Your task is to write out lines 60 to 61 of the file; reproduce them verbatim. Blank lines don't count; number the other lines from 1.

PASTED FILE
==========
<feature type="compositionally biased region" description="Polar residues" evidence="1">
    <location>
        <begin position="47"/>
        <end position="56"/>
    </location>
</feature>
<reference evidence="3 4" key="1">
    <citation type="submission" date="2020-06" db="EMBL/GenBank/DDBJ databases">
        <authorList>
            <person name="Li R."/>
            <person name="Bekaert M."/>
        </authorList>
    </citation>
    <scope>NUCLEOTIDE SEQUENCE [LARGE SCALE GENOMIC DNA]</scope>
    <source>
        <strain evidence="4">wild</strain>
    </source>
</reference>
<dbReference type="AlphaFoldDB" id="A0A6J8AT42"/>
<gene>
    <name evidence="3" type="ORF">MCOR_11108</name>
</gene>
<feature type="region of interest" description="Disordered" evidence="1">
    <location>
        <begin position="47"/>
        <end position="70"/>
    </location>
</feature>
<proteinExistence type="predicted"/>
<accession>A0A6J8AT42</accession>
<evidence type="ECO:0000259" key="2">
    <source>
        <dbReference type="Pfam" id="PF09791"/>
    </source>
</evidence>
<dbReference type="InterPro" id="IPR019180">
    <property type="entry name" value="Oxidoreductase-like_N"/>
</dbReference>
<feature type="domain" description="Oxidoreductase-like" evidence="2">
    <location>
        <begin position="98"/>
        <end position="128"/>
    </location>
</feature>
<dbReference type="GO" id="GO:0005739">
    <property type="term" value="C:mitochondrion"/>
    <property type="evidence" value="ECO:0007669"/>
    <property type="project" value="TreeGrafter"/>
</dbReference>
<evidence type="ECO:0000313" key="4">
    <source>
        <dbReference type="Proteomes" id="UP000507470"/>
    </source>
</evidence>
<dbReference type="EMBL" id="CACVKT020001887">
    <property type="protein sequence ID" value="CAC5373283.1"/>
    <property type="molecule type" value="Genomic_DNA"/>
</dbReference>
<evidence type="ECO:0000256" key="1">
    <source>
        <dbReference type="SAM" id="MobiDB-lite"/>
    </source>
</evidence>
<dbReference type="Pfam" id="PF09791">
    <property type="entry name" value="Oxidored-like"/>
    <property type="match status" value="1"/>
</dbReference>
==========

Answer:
    <source>
        <dbReference type="SAM" id="MobiDB-lite"/>